Like those of all penguins, the little penguin's wings have developed into flippers used for swimming. The little penguin typically grows to between 30 and 33 cm (12 to 13 inches) tall and usually weighs about 1.5 kilogram on average (3.3 pounds). The head and upperparts are blue in colour, with slate-grey ear coverts fading to white underneath, from the chin to the belly. The flippers are blue. The dark grey-black beak is 3–4 cm long, the irises pale silvery- or bluish-grey or hazel, and the feet pink above with black soles and webbing. An immature individual will have a shorter bill and lighter upperparts.[8]

Like most seabirds, they have a long lifespan. The average for the species is 6.5 years, but flipper ringing experiments show in very exceptional cases up to 25 years in captivity.[9]

Distribution and habitat[edit]

The little penguin breeds along the entire coastline of New Zealand, the Chatham Islands, and southern Australia (including roughly 20,000 pairs[10] on Babel Island). Australian colonies exist in New South Wales, Victoria, Tasmania, South Australia and Western Australia. Little penguins have also been reported from Chile (where they are known as Pingüino pequeño or Pingüino azul) (Isla Chañaral 1996, Playa de Santo Domingo, San Antonio, 16 March 1997) and South Africa, but it is unclear whether these birds were vagrants. As new colonies continue to be discovered, rough estimates of the world population are around 350,000-600,000 animals.[3]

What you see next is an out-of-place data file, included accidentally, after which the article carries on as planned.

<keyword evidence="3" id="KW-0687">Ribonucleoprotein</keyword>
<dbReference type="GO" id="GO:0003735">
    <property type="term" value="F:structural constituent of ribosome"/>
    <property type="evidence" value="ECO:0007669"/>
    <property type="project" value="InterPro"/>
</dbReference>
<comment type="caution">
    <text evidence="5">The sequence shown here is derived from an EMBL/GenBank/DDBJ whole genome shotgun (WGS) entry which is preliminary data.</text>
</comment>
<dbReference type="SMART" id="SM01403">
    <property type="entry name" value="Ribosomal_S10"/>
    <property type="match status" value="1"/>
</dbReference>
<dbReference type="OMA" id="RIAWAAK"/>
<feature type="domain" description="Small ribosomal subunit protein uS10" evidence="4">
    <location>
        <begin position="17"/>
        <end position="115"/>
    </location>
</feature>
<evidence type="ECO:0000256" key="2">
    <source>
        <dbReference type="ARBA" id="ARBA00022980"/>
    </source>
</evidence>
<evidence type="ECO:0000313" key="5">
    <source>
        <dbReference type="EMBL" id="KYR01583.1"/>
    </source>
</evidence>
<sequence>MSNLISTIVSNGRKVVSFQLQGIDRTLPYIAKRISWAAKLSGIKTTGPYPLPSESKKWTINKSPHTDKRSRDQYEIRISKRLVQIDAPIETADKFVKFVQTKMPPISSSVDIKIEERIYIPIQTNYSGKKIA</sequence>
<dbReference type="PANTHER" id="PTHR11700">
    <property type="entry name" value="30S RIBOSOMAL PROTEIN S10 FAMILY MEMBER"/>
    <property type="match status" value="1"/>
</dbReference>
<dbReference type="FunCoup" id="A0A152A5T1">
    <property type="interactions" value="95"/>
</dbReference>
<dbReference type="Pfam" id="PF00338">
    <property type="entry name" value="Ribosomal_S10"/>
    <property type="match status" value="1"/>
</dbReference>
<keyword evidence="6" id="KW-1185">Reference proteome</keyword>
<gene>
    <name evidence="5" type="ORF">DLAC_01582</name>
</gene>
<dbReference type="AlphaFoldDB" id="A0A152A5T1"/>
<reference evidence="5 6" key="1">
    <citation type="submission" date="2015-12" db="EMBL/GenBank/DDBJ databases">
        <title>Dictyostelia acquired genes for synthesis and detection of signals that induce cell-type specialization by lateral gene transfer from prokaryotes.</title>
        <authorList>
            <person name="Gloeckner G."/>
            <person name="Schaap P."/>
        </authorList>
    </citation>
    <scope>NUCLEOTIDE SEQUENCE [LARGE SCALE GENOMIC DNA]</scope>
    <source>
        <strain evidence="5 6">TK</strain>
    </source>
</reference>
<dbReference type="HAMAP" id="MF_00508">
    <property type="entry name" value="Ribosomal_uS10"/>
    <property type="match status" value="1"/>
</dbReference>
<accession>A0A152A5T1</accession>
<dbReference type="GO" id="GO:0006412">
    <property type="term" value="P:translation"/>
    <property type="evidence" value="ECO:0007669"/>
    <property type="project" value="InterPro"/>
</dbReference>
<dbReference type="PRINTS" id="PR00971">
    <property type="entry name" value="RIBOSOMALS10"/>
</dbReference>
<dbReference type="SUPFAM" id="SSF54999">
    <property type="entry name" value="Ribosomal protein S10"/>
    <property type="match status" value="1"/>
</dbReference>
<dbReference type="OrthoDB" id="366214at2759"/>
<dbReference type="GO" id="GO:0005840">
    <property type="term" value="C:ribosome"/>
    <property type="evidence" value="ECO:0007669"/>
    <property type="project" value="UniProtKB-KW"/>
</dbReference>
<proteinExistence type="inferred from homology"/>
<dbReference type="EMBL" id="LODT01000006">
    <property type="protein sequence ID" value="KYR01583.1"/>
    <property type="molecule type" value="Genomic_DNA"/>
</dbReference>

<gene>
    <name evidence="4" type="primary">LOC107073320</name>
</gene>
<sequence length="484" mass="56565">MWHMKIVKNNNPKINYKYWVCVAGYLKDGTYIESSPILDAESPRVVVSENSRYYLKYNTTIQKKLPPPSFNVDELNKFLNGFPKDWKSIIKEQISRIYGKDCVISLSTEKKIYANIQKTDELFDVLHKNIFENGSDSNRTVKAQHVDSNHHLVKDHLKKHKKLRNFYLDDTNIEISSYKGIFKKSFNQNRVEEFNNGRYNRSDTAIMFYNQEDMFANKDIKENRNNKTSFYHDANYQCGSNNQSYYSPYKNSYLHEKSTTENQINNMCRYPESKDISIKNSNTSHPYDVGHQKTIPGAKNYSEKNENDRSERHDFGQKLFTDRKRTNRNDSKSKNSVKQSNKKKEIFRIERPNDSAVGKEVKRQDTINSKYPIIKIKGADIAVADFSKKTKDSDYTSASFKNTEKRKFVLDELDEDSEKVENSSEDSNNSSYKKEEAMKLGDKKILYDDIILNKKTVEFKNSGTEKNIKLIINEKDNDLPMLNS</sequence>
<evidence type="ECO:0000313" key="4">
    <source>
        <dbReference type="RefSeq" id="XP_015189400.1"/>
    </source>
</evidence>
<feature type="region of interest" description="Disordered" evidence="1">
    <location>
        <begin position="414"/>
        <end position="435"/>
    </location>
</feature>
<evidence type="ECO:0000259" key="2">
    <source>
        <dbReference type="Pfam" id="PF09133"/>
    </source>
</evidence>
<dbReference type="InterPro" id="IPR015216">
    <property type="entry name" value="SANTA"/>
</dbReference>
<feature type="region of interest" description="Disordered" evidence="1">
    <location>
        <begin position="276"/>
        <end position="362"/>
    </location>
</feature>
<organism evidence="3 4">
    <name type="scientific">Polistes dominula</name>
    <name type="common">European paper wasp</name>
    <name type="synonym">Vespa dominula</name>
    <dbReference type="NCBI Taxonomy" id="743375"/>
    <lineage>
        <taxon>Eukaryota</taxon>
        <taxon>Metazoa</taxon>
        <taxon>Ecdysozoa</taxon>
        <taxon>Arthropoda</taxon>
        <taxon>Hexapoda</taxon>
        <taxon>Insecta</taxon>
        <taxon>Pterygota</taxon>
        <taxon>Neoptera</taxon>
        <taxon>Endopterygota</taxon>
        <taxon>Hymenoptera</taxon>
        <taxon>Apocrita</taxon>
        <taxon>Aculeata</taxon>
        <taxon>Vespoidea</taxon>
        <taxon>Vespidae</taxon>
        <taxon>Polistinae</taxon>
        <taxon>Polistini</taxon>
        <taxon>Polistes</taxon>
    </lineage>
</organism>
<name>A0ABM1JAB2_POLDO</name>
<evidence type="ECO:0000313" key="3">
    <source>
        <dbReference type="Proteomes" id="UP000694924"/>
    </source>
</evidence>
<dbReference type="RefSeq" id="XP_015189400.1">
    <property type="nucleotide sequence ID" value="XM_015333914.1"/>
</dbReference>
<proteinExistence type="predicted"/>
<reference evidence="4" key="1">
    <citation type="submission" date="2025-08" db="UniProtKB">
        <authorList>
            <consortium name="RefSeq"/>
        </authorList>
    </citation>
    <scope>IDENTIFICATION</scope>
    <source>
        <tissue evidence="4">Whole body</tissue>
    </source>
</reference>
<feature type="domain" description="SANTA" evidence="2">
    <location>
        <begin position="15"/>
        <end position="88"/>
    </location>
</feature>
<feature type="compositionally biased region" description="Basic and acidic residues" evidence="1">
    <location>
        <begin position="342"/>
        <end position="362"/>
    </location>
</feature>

New Zealand[edit]

Overall, little penguin populations in New Zealand have been decreasing. Some colonies have gone extinct and others continue to be at risk.[3] Some new colonies have been established in urban areas.[2] The species is not considered endangered in New Zealand, with the exception of the white-flippered subspecies found only on Banks Peninsula and nearby Motunau Island. Since the 1960s, the mainland population has declined by 60-70%; though there has been a small increase on Motunau Island.

Australia[edit]

Little penguin habitats in Australia

Australian Little penguin colonies primarily exist on offshore islands where they are protected from feral terrestrial predators and human disturbance. Colonies are found from Port Stephens in northern New South Wales around the southern coast to Fremantle, Western Australia.